Chinese President Xi Jinping delivered a more antiseptic message. “The Chinese side,” he said, “is willing to offer all necessary disaster assistance to the Nepalese side.” A 62-member disaster response unit accompanied by 6 search-and-rescue dogs were immediately dispatched to Nepal along with 20.5 tons of aid. About 4,000 Chinese tourists survived the earthquake and were eager to return home–an opportunity China used to show it’s strength as a superpower–or rather it’s ability to utilize its propaganda machine. In an editorial in Xinhua, the official news agency of the Peoples Republic of China, it was claimed that “passengers can board Chinese planes in Kathmandu with or without a plane ticket as long as they have Chinese passports.” It also concluded with “In a time of need, the Chinese passport demonstrates worth.” The facts told a completely different story. Social media buzzed with conflicting reports that included price gouging and inability to access the Chinese embassy in Kathmandu. The ordeal ended with the Chinese Foreign Ministry officially disputed the Xinhua story, which was soon deleted.
Nations scrambled to get aid to the disaster zone in the form of water, food and rescue teams but far more resources will be needed in the days following to save lives in a region with a challenging geographic terrain and an impoverished, largely rural population. Dr. Mahesh Maskey, Nepalese Ambassador to China, explained “many climbers in the Everest region who are stuck and have no access to come down the mountain–the only way to reach them is with helicopters. We don’t have enough helicopters to accomplish this task. If China can contribute helicopters, this would be most important.” His comments indicated that the initial international aid effort was focused at the epicenter of the earthquake while there were still people stranded on Mount Everest due to terrain and distance from accessible roads.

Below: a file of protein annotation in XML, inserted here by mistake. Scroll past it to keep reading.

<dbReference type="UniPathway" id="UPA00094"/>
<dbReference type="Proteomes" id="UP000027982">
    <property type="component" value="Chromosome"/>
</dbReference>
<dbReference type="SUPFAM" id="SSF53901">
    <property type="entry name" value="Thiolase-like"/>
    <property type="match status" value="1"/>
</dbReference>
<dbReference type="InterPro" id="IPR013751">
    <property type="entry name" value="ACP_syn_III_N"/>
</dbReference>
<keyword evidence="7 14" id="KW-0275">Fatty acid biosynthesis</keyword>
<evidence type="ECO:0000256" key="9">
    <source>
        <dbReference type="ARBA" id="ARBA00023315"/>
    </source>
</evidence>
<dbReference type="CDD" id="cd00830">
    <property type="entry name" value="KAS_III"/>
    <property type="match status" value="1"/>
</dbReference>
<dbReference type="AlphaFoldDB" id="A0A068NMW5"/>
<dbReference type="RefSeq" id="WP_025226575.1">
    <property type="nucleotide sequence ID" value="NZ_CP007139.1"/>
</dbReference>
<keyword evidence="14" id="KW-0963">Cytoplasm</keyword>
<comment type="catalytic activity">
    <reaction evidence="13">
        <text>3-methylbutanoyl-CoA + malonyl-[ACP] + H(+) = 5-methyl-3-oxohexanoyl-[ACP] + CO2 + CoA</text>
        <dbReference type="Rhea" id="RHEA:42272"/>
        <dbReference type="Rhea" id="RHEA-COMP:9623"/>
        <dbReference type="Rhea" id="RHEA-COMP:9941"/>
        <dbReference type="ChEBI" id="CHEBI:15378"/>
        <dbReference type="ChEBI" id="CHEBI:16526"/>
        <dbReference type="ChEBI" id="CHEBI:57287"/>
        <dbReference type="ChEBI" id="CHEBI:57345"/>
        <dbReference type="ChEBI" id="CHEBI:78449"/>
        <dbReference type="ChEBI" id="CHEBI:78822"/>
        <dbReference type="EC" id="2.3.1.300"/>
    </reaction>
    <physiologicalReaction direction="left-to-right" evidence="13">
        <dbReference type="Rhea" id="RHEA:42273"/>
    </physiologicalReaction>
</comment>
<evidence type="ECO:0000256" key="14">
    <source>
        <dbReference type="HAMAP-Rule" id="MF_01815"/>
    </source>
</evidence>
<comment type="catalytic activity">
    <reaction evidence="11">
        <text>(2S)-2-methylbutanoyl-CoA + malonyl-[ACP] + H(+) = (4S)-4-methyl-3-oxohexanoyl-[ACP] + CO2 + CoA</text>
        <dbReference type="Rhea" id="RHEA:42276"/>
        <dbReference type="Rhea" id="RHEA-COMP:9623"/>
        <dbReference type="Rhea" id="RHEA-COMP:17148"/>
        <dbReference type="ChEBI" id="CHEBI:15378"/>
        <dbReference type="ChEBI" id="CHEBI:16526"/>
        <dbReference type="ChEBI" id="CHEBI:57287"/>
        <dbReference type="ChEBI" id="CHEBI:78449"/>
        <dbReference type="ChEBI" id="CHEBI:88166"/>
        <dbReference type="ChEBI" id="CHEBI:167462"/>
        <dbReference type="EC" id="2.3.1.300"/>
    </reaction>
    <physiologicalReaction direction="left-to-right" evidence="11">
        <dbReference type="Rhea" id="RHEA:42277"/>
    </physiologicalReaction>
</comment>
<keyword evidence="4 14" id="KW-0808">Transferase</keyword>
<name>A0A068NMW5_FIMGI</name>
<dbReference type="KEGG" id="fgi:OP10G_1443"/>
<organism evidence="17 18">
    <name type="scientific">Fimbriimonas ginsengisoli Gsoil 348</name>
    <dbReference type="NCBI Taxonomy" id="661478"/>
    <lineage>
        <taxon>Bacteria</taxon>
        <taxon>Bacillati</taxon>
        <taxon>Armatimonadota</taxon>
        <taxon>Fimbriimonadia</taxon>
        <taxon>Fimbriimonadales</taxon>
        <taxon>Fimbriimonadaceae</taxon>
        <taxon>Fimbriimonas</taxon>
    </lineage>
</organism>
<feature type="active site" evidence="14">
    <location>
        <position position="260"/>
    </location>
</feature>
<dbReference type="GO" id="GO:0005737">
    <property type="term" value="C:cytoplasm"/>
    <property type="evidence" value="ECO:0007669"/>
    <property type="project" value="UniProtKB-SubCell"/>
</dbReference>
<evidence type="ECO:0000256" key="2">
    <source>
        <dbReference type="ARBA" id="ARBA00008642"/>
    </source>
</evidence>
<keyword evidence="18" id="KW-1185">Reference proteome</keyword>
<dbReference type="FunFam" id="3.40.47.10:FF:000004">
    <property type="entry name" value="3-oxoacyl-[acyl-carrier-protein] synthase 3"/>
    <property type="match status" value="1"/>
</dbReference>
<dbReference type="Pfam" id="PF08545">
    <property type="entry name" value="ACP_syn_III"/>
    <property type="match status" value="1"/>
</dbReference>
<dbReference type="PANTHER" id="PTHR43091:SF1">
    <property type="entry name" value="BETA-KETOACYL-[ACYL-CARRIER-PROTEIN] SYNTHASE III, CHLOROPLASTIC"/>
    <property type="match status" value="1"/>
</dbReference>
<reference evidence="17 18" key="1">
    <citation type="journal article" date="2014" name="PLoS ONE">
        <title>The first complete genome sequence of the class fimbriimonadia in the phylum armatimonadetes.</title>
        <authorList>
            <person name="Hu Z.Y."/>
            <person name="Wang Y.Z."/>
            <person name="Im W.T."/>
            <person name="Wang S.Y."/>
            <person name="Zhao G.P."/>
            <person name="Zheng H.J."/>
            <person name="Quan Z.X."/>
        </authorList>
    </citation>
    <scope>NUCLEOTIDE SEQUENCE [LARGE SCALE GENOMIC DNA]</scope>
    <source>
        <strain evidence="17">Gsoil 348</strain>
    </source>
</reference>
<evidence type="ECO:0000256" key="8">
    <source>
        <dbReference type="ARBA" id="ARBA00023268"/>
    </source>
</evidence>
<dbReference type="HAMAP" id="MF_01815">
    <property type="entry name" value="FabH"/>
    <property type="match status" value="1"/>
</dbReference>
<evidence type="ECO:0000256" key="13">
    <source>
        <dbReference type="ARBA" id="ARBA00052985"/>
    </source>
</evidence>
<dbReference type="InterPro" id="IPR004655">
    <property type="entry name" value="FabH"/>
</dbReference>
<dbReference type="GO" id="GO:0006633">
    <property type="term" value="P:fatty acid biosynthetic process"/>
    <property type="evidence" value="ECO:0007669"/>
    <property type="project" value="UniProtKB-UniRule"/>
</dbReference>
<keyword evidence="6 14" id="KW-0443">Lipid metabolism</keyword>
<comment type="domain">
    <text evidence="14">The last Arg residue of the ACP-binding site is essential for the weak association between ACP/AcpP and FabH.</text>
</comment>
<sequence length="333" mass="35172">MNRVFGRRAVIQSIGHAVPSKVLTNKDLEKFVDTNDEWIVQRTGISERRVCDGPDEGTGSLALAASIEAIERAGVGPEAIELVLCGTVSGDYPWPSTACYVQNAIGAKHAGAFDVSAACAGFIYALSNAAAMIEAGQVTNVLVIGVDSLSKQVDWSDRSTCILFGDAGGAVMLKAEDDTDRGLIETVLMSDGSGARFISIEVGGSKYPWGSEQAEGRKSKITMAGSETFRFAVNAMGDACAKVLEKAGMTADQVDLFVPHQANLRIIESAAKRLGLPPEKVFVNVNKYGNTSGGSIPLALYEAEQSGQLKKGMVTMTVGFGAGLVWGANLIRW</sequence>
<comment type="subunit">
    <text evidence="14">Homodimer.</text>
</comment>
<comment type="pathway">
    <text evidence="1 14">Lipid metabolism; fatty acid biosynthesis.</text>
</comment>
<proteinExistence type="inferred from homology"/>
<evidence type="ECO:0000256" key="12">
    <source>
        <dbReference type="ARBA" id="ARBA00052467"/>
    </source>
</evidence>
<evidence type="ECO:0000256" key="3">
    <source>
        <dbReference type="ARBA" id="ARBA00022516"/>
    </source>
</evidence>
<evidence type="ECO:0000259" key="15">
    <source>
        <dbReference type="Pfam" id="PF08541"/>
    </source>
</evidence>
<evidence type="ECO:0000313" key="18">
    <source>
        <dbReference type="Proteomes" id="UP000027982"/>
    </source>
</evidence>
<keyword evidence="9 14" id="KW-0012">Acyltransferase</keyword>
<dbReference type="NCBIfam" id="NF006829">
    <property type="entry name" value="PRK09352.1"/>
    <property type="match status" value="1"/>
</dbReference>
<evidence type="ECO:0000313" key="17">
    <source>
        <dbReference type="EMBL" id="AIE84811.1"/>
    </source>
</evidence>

Ambassador Maskey expressed the need for water and sanitation facilities to be “air dropped immediately together with large containers to capture rain water.” To battle an expected health crisis, he also requested mobile hospitals “especially in the outlying regions outside Kathmandu such as Pokhara.” The ambassador explained that stricken areas also need generators for light, “particularly solar generators than can be used in rural regions that are off the centralized grid.”
When the chaos finally settles down in Nepal, it will be crucial for international donors to shift aid and resources to small businesses and infrastructure so the Nepalese may get back on their feet. A significant amount of income in Kathmandu comes from Western tourists and pilgrims from around the world who wish to visit its ancient heritage sites but many will find that the cultural loss from this monumental disaster is staggering. “ My City,” fretted Nina, a cafe owner in Kathmandu, “is never going to be the same.”
Robin Seemangal is communications director of Himalayan Consensus, an NGO based in Kathmandu. This article has been originally published in Observer News on 1 May 2015.